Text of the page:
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American Consulate recommends that tourists do not visit slums in Rio

American Consulate recommends that tourists do not visit slums in Rio

Old Mar 22, 16, 11:55 am
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Exclamation American Consulate recommends that tourists do not visit slums in Rio

American Consulate recommends that tourists do not visit slums in Rio

https://translate.google.com/transla...as-no-rio.html
boboqui is offline  
Old Mar 23, 16, 2:06 am
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What the usually crappy Google Translate version seems to say
is that diplomats should avoid favelas and tourists should go with a guide.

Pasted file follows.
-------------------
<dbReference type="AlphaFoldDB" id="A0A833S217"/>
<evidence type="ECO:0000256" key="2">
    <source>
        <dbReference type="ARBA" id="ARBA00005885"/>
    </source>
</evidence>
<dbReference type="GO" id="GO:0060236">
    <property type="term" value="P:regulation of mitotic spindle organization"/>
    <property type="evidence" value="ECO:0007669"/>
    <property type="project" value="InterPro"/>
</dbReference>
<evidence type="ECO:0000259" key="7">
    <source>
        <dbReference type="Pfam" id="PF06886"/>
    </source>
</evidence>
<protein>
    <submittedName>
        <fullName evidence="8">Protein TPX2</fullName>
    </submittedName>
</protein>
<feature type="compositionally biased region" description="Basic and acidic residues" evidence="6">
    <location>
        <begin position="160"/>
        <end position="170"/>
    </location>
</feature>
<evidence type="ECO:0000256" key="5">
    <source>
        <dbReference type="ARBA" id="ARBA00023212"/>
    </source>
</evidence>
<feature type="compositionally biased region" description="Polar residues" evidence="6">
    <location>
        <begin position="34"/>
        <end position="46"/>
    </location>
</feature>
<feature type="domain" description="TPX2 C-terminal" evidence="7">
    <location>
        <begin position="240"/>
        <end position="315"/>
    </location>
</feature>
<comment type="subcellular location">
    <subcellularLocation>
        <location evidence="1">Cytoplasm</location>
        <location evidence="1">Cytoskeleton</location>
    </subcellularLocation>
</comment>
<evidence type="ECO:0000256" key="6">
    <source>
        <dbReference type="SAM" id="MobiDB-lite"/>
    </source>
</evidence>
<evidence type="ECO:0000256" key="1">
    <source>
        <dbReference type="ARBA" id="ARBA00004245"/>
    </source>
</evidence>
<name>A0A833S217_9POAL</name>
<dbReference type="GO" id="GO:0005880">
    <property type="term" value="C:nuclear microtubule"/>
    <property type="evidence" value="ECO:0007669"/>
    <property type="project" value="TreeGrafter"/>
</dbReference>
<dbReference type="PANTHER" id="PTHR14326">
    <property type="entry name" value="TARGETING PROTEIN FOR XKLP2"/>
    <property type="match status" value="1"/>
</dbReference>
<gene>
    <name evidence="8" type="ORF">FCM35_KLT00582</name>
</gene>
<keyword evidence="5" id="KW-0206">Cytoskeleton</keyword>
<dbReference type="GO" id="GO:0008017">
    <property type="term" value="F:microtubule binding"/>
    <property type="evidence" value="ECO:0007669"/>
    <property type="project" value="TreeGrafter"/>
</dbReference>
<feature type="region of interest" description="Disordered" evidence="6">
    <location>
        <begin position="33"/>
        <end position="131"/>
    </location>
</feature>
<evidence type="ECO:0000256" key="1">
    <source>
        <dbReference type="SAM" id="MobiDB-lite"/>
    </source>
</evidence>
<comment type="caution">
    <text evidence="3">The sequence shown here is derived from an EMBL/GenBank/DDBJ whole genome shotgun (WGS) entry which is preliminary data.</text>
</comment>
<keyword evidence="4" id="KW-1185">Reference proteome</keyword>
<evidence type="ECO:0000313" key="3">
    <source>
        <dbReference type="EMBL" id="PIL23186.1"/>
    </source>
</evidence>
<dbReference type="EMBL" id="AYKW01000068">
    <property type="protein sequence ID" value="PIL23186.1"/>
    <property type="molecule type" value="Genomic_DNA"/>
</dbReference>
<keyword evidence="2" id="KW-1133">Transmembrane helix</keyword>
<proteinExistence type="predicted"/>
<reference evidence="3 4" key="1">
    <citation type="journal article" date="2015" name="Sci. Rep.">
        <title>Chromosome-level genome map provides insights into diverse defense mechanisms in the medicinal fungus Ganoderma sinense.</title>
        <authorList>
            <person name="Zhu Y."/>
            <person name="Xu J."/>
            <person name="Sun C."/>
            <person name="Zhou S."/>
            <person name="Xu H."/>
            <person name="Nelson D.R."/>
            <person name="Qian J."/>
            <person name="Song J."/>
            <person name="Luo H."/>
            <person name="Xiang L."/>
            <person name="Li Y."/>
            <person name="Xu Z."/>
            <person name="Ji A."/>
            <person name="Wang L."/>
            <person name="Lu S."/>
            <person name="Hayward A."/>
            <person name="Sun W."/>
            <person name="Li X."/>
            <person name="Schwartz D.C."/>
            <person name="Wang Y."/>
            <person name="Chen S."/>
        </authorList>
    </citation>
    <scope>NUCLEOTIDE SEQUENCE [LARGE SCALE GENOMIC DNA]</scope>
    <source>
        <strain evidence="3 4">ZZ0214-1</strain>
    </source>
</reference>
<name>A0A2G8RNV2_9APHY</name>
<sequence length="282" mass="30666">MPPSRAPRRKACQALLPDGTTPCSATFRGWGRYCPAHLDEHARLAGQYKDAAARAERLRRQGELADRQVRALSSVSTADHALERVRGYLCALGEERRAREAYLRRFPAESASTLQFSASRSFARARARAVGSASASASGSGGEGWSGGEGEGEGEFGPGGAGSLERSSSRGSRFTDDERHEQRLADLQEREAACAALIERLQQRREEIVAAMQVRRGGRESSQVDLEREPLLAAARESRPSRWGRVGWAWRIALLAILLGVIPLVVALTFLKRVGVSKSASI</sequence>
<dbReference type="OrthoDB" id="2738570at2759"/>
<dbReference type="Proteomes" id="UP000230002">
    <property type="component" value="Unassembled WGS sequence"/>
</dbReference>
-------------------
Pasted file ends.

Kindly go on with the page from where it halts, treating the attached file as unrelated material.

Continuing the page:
(Why would an announcement aimed at US English speakers need to be translated into English in the first place?)

Without getting further into politics.....
I really don't understand those Brazilians who join the current movement to actively make their own country look bad in the eyes of the world by spreading any bad press they can.
All Brazilians, as citizens and compulsory voters (and not just some of the poorer and most disenfranchised citizens) are directly responsible for their elected government.

Last edited by VidaNaPraia; Mar 23, 16 at 2:14 am
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Old Mar 28, 16, 6:51 am
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I went through one of the favelas in Rio with a resident of the favela who ran tours and put a portion of the money earned back into the community. This was in 2013, so it was a less tumultuous time, but the guide noted that being in a favela (with a local) is safer than being anywhere else in the city. He said that the residents of the favela have pride in their community and do not want a negative reputation. This was evident as we walked around the favela.